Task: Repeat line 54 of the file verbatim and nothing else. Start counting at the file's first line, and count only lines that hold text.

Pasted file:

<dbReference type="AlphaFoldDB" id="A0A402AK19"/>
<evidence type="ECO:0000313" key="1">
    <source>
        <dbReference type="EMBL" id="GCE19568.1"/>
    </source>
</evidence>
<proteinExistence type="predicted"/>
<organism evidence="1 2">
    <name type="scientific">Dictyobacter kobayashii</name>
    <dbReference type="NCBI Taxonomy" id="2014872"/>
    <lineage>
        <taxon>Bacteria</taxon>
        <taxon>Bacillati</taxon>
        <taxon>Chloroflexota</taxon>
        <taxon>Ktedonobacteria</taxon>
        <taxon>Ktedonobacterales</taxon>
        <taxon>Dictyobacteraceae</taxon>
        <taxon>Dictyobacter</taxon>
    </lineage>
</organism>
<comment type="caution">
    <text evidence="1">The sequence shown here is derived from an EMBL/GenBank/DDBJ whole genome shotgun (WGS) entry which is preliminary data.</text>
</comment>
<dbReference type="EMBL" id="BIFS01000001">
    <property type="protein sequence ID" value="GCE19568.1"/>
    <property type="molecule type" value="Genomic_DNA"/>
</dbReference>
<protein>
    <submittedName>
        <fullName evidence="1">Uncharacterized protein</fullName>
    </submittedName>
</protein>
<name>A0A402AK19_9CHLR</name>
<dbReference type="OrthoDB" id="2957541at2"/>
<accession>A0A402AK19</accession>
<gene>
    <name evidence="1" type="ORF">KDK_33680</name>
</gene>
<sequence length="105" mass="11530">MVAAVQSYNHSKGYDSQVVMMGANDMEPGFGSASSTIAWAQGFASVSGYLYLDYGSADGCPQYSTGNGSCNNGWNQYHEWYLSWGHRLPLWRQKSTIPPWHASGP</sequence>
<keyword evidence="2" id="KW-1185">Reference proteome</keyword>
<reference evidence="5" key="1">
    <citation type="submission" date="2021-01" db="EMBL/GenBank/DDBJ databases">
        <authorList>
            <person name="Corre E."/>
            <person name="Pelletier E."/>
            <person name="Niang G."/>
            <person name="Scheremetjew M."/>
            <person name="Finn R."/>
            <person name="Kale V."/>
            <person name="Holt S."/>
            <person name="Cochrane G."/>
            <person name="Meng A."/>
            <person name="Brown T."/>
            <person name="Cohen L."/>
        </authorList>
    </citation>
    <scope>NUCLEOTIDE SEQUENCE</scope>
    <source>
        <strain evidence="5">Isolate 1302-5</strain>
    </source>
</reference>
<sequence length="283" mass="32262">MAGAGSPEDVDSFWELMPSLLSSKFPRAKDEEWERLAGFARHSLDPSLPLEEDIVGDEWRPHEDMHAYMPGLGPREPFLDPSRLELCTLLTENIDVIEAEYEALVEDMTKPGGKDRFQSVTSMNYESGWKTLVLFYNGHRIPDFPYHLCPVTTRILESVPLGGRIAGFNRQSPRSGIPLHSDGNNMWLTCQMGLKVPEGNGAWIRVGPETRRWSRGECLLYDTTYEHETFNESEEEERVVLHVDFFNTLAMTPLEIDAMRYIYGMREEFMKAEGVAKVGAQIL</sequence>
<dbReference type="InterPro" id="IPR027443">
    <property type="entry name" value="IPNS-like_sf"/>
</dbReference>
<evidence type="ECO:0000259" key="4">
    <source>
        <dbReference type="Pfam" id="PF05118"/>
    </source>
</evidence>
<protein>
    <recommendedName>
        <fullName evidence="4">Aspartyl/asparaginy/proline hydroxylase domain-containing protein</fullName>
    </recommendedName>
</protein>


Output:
            <person name="Cohen L."/>